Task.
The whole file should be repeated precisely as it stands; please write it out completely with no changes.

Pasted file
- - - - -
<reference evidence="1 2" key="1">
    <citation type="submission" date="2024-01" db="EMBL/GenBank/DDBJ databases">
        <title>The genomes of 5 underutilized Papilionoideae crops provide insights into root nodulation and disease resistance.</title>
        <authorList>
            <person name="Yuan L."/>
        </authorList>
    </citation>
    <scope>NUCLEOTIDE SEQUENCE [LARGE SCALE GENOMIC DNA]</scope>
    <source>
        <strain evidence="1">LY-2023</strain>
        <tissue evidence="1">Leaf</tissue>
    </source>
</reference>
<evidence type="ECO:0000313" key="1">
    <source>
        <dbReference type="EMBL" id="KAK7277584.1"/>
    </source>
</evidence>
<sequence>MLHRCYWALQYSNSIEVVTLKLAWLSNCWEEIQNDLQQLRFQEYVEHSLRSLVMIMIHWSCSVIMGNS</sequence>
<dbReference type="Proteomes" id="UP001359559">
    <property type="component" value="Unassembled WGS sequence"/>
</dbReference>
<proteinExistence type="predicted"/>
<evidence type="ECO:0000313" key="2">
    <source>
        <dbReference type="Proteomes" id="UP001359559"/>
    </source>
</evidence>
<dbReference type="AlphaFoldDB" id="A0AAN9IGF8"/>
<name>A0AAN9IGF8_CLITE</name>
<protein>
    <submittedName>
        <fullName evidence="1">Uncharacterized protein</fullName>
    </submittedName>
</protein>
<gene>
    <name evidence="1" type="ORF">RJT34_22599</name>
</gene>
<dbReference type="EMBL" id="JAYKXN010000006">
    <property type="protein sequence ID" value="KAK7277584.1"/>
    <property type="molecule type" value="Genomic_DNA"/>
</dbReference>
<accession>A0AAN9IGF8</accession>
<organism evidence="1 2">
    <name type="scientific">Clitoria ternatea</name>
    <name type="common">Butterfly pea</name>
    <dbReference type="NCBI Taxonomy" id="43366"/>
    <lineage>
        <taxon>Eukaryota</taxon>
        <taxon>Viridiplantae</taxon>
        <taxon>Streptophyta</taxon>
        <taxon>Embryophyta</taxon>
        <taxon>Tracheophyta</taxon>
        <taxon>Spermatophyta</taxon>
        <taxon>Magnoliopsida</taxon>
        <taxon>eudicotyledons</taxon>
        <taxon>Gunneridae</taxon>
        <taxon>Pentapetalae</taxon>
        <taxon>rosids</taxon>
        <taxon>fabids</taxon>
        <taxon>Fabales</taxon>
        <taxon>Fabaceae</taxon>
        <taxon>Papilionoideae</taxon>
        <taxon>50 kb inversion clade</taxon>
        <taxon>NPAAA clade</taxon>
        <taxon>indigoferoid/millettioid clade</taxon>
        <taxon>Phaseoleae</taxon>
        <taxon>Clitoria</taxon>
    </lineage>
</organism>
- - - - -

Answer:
<reference evidence="1 2" key="1">
    <citation type="submission" date="2024-01" db="EMBL/GenBank/DDBJ databases">
        <title>The genomes of 5 underutilized Papilionoideae crops provide insights into root nodulation and disease resistance.</title>
        <authorList>
            <person name="Yuan L."/>
        </authorList>
    </citation>
    <scope>NUCLEOTIDE SEQUENCE [LARGE SCALE GENOMIC DNA]</scope>
    <source>
        <strain evidence="1">LY-2023</strain>
        <tissue evidence="1">Leaf</tissue>
    </source>
</reference>
<evidence type="ECO:0000313" key="1">
    <source>
        <dbReference type="EMBL" id="KAK7277584.1"/>
    </source>
</evidence>
<sequence>MLHRCYWALQYSNSIEVVTLKLAWLSNCWEEIQNDLQQLRFQEYVEHSLRSLVMIMIHWSCSVIMGNS</sequence>
<dbReference type="Proteomes" id="UP001359559">
    <property type="component" value="Unassembled WGS sequence"/>
</dbReference>
<proteinExistence type="predicted"/>
<evidence type="ECO:0000313" key="2">
    <source>
        <dbReference type="Proteomes" id="UP001359559"/>
    </source>
</evidence>
<dbReference type="AlphaFoldDB" id="A0AAN9IGF8"/>
<name>A0AAN9IGF8_CLITE</name>
<protein>
    <submittedName>
        <fullName evidence="1">Uncharacterized protein</fullName>
    </submittedName>
</protein>
<gene>
    <name evidence="1" type="ORF">RJT34_22599</name>
</gene>
<dbReference type="EMBL" id="JAYKXN010000006">
    <property type="protein sequence ID" value="KAK7277584.1"/>
    <property type="molecule type" value="Genomic_DNA"/>
</dbReference>
<accession>A0AAN9IGF8</accession>
<organism evidence="1 2">
    <name type="scientific">Clitoria ternatea</name>
    <name type="common">Butterfly pea</name>
    <dbReference type="NCBI Taxonomy" id="43366"/>
    <lineage>
        <taxon>Eukaryota</taxon>
        <taxon>Viridiplantae</taxon>
        <taxon>Streptophyta</taxon>
        <taxon>Embryophyta</taxon>
        <taxon>Tracheophyta</taxon>
        <taxon>Spermatophyta</taxon>
        <taxon>Magnoliopsida</taxon>
        <taxon>eudicotyledons</taxon>
        <taxon>Gunneridae</taxon>
        <taxon>Pentapetalae</taxon>
        <taxon>rosids</taxon>
        <taxon>fabids</taxon>
        <taxon>Fabales</taxon>
        <taxon>Fabaceae</taxon>
        <taxon>Papilionoideae</taxon>
        <taxon>50 kb inversion clade</taxon>
        <taxon>NPAAA clade</taxon>
        <taxon>indigoferoid/millettioid clade</taxon>
        <taxon>Phaseoleae</taxon>
        <taxon>Clitoria</taxon>
    </lineage>
</organism>